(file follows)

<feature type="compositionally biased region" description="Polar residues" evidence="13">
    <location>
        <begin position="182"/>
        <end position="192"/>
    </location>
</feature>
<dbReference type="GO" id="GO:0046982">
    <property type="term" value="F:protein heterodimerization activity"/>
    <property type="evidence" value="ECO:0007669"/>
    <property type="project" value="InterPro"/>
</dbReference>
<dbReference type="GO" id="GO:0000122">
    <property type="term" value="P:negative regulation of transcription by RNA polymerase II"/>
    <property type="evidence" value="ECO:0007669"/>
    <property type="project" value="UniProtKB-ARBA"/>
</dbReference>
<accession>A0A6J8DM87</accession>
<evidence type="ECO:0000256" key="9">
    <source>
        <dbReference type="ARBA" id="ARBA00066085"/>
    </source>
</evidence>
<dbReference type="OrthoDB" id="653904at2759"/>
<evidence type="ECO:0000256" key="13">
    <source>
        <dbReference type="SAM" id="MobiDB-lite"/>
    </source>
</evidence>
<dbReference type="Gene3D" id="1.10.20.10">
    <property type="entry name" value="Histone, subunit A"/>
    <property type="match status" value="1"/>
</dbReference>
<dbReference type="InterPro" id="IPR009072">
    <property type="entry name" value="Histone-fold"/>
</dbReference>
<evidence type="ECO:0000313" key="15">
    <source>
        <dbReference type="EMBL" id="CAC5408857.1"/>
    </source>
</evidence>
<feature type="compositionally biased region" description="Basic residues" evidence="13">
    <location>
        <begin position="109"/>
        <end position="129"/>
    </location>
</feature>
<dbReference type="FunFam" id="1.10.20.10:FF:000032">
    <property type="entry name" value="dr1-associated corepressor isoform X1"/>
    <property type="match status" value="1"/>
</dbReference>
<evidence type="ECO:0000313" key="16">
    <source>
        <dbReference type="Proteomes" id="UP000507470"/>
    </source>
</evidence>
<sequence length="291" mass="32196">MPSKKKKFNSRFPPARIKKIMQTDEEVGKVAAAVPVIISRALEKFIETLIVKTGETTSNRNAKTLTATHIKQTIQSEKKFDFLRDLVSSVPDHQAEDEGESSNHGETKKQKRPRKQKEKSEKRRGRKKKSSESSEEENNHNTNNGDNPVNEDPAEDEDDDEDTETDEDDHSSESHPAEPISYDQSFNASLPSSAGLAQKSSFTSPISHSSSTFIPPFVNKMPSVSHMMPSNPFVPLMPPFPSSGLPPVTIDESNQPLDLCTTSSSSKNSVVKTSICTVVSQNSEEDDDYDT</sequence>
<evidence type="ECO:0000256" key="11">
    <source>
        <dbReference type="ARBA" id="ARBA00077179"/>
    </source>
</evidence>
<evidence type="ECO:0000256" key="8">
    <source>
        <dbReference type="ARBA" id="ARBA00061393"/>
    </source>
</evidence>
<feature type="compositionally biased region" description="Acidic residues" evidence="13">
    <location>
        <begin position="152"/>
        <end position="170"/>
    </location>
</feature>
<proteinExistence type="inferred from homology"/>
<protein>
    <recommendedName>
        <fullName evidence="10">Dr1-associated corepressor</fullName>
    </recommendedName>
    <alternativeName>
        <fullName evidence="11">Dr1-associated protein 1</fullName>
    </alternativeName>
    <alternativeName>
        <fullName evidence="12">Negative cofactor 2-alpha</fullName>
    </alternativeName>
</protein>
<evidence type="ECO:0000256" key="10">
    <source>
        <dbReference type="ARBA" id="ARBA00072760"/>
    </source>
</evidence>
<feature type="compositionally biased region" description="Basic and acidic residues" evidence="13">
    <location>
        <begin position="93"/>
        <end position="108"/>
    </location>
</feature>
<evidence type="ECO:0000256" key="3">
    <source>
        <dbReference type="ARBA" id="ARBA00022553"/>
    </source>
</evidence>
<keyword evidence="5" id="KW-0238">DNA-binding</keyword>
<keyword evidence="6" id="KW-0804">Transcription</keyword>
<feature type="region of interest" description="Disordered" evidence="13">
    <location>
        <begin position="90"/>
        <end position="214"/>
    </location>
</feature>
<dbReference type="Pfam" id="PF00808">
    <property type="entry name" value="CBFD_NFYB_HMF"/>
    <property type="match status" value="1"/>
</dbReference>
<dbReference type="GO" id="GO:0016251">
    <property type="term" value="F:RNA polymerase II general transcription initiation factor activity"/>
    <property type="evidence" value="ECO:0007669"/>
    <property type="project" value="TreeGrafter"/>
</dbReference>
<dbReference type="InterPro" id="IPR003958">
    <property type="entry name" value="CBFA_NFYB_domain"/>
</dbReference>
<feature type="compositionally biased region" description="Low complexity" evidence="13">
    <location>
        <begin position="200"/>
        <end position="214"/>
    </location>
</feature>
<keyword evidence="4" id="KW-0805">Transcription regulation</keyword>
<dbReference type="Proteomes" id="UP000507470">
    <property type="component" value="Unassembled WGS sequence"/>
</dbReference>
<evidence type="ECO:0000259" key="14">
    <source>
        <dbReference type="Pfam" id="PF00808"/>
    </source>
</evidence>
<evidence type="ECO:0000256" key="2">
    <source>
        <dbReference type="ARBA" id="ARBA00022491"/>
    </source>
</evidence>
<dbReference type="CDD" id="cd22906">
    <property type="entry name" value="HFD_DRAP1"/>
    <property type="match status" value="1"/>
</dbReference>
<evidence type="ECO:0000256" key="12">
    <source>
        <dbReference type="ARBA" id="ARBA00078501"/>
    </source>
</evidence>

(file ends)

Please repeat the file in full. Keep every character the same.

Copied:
<feature type="compositionally biased region" description="Polar residues" evidence="13">
    <location>
        <begin position="182"/>
        <end position="192"/>
    </location>
</feature>
<dbReference type="GO" id="GO:0046982">
    <property type="term" value="F:protein heterodimerization activity"/>
    <property type="evidence" value="ECO:0007669"/>
    <property type="project" value="InterPro"/>
</dbReference>
<dbReference type="GO" id="GO:0000122">
    <property type="term" value="P:negative regulation of transcription by RNA polymerase II"/>
    <property type="evidence" value="ECO:0007669"/>
    <property type="project" value="UniProtKB-ARBA"/>
</dbReference>
<accession>A0A6J8DM87</accession>
<evidence type="ECO:0000256" key="9">
    <source>
        <dbReference type="ARBA" id="ARBA00066085"/>
    </source>
</evidence>
<dbReference type="OrthoDB" id="653904at2759"/>
<evidence type="ECO:0000256" key="13">
    <source>
        <dbReference type="SAM" id="MobiDB-lite"/>
    </source>
</evidence>
<dbReference type="Gene3D" id="1.10.20.10">
    <property type="entry name" value="Histone, subunit A"/>
    <property type="match status" value="1"/>
</dbReference>
<dbReference type="InterPro" id="IPR009072">
    <property type="entry name" value="Histone-fold"/>
</dbReference>
<evidence type="ECO:0000313" key="15">
    <source>
        <dbReference type="EMBL" id="CAC5408857.1"/>
    </source>
</evidence>
<feature type="compositionally biased region" description="Basic residues" evidence="13">
    <location>
        <begin position="109"/>
        <end position="129"/>
    </location>
</feature>
<dbReference type="FunFam" id="1.10.20.10:FF:000032">
    <property type="entry name" value="dr1-associated corepressor isoform X1"/>
    <property type="match status" value="1"/>
</dbReference>
<evidence type="ECO:0000313" key="16">
    <source>
        <dbReference type="Proteomes" id="UP000507470"/>
    </source>
</evidence>
<sequence length="291" mass="32196">MPSKKKKFNSRFPPARIKKIMQTDEEVGKVAAAVPVIISRALEKFIETLIVKTGETTSNRNAKTLTATHIKQTIQSEKKFDFLRDLVSSVPDHQAEDEGESSNHGETKKQKRPRKQKEKSEKRRGRKKKSSESSEEENNHNTNNGDNPVNEDPAEDEDDDEDTETDEDDHSSESHPAEPISYDQSFNASLPSSAGLAQKSSFTSPISHSSSTFIPPFVNKMPSVSHMMPSNPFVPLMPPFPSSGLPPVTIDESNQPLDLCTTSSSSKNSVVKTSICTVVSQNSEEDDDYDT</sequence>
<evidence type="ECO:0000256" key="11">
    <source>
        <dbReference type="ARBA" id="ARBA00077179"/>
    </source>
</evidence>
<evidence type="ECO:0000256" key="8">
    <source>
        <dbReference type="ARBA" id="ARBA00061393"/>
    </source>
</evidence>
<feature type="compositionally biased region" description="Acidic residues" evidence="13">
    <location>
        <begin position="152"/>
        <end position="170"/>
    </location>
</feature>
<proteinExistence type="inferred from homology"/>
<protein>
    <recommendedName>
        <fullName evidence="10">Dr1-associated corepressor</fullName>
    </recommendedName>
    <alternativeName>
        <fullName evidence="11">Dr1-associated protein 1</fullName>
    </alternativeName>
    <alternativeName>
        <fullName evidence="12">Negative cofactor 2-alpha</fullName>
    </alternativeName>
</protein>
<evidence type="ECO:0000256" key="10">
    <source>
        <dbReference type="ARBA" id="ARBA00072760"/>
    </source>
</evidence>
<feature type="compositionally biased region" description="Basic and acidic residues" evidence="13">
    <location>
        <begin position="93"/>
        <end position="108"/>
    </location>
</feature>
<evidence type="ECO:0000256" key="3">
    <source>
        <dbReference type="ARBA" id="ARBA00022553"/>
    </source>
</evidence>
<keyword evidence="5" id="KW-0238">DNA-binding</keyword>
<keyword evidence="6" id="KW-0804">Transcription</keyword>
<feature type="region of interest" description="Disordered" evidence="13">
    <location>
        <begin position="90"/>
        <end position="214"/>
    </location>
</feature>
<dbReference type="Pfam" id="PF00808">
    <property type="entry name" value="CBFD_NFYB_HMF"/>
    <property type="match status" value="1"/>
</dbReference>
<dbReference type="GO" id="GO:0016251">
    <property type="term" value="F:RNA polymerase II general transcription initiation factor activity"/>
    <property type="evidence" value="ECO:0007669"/>
    <property type="project" value="TreeGrafter"/>
</dbReference>
<dbReference type="InterPro" id="IPR003958">
    <property type="entry name" value="CBFA_NFYB_domain"/>
</dbReference>
<feature type="compositionally biased region" description="Low complexity" evidence="13">
    <location>
        <begin position="200"/>
        <end position="214"/>
    </location>
</feature>
<keyword evidence="4" id="KW-0805">Transcription regulation</keyword>
<dbReference type="Proteomes" id="UP000507470">
    <property type="component" value="Unassembled WGS sequence"/>
</dbReference>
<evidence type="ECO:0000259" key="14">
    <source>
        <dbReference type="Pfam" id="PF00808"/>
    </source>
</evidence>
<evidence type="ECO:0000256" key="2">
    <source>
        <dbReference type="ARBA" id="ARBA00022491"/>
    </source>
</evidence>
<dbReference type="CDD" id="cd22906">
    <property type="entry name" value="HFD_DRAP1"/>
    <property type="match status" value="1"/>
</dbReference>
<evidence type="ECO:0000256" key="12">
    <source>
        <dbReference type="ARBA" id="ARBA00078501"/>
    </source>
</evidence>